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Vehemens et liquidus, puroque fimillimus amni,
Ver. 170. For Use will father what's beget by Sense) A very fine and happy. improvement on the expreffion, if not on the ibaugbt, of his original
VER. 184. There liv'd in primo Georgii, etc.] The imitation of this story of the Madman is as much fuperior to his original, in the fine and easy manner of telling, as that of Lucullus's Soldier comes short of it. It is true the turn Horace's madman took, agrees better with the subject of his Epiftle, which is Poetry; and doubtless there were other beauties in it, which time has
Or bid the new be English, ages hence, (For Use will father what's begot by Sense) 170 Pour the full tide of eloquence along, Serenely pure, and yet divinely strong, Rich with the treasures of each foreign tongue; Prune the luxuriant, the uncouth refine, But show no mercy to an empty line: Then polith all, with so much life and ease, You think 'tis Nature, and a knack to pleasę: “ But ease in writing flows from Art, not chance; " As those move easiest who have learn'd to dance.
9 If such the plague and pains to write by rule, 180 Better (say I) be pleas'd, and play the fool; Call, if you will, bad rhyming a disease, It gives men happiness. or leaves them ease. There liv'd in primo Georgü (they record) A worthy member, no small fool, a Lord;
185 Who, tho' the House was up, delighted fate, Heard, noted, answer'd, as in full debate: In all but this, a man of sober life, Fond of his Friend, and civil to his Wife; Not quite a mad-man, tho' a pasty fell,
190 And much too wife to walk into a well,
deprived us of. For it is in poetry as in painting, the most delicate touches go forft; and, what is worse, they agree in this too, that they are last obferved. So that, what between time and ill taste, the greated beauties are the shortest lived.
Hic ubi cognatorum opibus curifque refectus,
Expulit elleboro morbum bilemque meraco,
Et redit ad sese: Pol me occidistis, amici,
Non servaftis, ait; cui sit extorta voluptas,
Et demtus per vim mentis gratiffimus error.
'Nimirum fapere eft abjectis utile nugis,
Et tempestivum pueris concedere ludum;
* Ac non verba fequi fidibus modulanda Latinis,
Sed verae numerosque modofque edifcere vitae.
Quocirca mecum loquor haec, tacitufque recordor;
*Si tibi nulla fitim finiret copia lymphae,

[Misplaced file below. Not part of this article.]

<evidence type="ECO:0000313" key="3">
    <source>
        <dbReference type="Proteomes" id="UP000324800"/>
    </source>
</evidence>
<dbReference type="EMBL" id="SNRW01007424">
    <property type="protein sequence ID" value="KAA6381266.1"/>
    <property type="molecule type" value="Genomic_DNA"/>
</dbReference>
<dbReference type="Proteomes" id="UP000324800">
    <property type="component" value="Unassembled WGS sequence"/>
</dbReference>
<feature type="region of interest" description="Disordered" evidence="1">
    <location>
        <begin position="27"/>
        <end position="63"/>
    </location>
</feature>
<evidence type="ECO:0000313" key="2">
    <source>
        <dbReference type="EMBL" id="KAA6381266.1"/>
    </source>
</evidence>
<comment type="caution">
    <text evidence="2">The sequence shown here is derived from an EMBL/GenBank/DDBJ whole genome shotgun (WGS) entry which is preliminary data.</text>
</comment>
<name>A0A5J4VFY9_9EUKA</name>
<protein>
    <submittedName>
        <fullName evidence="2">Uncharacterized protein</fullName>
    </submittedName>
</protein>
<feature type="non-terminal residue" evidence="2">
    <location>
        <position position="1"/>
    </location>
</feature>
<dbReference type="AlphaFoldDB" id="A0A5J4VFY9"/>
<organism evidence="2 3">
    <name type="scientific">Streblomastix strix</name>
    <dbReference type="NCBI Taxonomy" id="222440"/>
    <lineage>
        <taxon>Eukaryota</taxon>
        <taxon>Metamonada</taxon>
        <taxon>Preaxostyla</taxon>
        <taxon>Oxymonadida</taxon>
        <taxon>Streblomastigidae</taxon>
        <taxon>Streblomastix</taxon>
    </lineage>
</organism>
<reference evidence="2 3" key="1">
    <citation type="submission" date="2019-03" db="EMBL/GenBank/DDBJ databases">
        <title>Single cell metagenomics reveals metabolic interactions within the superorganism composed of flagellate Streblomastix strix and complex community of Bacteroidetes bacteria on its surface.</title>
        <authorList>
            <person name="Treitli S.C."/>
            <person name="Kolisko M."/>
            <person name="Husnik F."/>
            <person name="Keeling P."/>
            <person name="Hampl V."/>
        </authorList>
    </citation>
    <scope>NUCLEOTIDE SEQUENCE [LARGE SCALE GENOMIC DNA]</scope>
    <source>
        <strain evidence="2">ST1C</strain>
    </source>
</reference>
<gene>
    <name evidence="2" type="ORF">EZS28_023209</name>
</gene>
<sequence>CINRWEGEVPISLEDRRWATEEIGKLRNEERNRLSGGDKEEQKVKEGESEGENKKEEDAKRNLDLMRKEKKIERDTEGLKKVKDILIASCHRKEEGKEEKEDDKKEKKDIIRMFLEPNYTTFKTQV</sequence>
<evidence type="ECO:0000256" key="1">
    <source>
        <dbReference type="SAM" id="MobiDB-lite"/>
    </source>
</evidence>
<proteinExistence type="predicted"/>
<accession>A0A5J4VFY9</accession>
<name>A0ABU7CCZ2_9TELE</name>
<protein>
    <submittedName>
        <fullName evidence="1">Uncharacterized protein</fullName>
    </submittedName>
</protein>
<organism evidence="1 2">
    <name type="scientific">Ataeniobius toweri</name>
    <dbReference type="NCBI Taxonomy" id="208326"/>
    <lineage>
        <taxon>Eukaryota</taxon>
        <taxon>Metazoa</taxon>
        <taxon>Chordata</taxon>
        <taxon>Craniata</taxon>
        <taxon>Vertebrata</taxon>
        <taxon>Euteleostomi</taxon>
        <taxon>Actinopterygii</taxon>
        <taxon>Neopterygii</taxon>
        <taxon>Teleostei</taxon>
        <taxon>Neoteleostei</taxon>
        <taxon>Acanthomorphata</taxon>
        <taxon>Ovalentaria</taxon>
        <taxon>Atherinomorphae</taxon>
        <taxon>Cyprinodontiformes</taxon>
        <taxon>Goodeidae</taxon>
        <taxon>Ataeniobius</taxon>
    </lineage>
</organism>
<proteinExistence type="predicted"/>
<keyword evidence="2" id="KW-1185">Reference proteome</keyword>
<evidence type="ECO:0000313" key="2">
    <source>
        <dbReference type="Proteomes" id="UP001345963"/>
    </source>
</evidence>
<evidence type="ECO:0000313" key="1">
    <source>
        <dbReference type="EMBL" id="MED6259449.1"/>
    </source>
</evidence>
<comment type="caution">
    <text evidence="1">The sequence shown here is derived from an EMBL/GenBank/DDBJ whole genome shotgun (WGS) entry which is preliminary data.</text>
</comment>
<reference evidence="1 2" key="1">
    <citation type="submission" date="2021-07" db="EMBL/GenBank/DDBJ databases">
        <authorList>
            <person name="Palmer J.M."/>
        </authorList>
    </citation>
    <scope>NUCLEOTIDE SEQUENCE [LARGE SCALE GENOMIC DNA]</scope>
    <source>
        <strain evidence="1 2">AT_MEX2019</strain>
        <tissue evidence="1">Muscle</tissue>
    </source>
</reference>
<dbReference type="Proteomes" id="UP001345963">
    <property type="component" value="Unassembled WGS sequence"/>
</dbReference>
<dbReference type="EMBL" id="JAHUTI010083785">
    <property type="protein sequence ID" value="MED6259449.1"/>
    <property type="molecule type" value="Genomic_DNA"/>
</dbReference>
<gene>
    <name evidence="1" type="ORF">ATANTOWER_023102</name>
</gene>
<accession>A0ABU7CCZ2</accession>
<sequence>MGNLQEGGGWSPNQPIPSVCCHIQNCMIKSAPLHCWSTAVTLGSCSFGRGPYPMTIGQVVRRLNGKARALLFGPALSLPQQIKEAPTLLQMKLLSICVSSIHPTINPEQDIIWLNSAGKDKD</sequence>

Narrares medicis : quod quanto plura parasti,
Tanto plura cupis, nulline faterier audes?
Him, the damn'd Doctors and his Friends immur'd, They bled, they cupp'd, they purg'd; in short, they
cur'd: Whereat the gentleman began to stareMy Friends ! he cry'd, p--x take you for your care! 195 That from a Patriot of diftinguish'd note, Have bled and purg'd me to a simple Vote. Well,on the whole, plain Prose must be
fate Wisdom (curse on it) will come soon or late. There is a time when Poets will grow dull : I'll e'en leave verses to the boys at school: To rules of Poetry no more confin'd, I learn to smooth and harmonize
my Mind, Teach ev'ry thought within its bounds to roll, And keep the equal measure of the Soul.
205 Soon as I enter at my country door, My mind resumes the thread it dropt before; Thoughts, which at Hyde park-corner I forgot, Meet and rejoin me, in the pensive Grot. There all alone, and compliments apart, I ask these fober questions of my heart.
* If, when the more you drink, the more you crave; You tell the Doctor ; when the more you have, The more you want, why not with equal ease Confess as well your Folly, as Disease ?
215 The heart resolves this matter in a trice, “ Men only feel the Smart, but not the Vice."
"Si vulnus tibi monftrata radice vel herba Non fieret levius, fugeres radice vel herba Proficiente nihil curarier: audieras, cui Rem Da donarint, illi decedere pravam Stultitiam; et, cum fis nihilo fapientior, ex quo Plenior es, tamen uteris monitoribus ifdem?
At fi divitiae prudentem reddere poffent, Si cupidum timidumque minus te; nempe ruberes, Viveret in terris te fi quis avarior uno.
Si proprium eft, quod quis libra mercatus et aere
* das nummos; accipis uvam,
VER. 218. When golden Angels, etc.] This illuftration is me happier than what is employed in his original; as by rails pecuniary ideas, it prepares the mind for that morality it i brought to illustrate,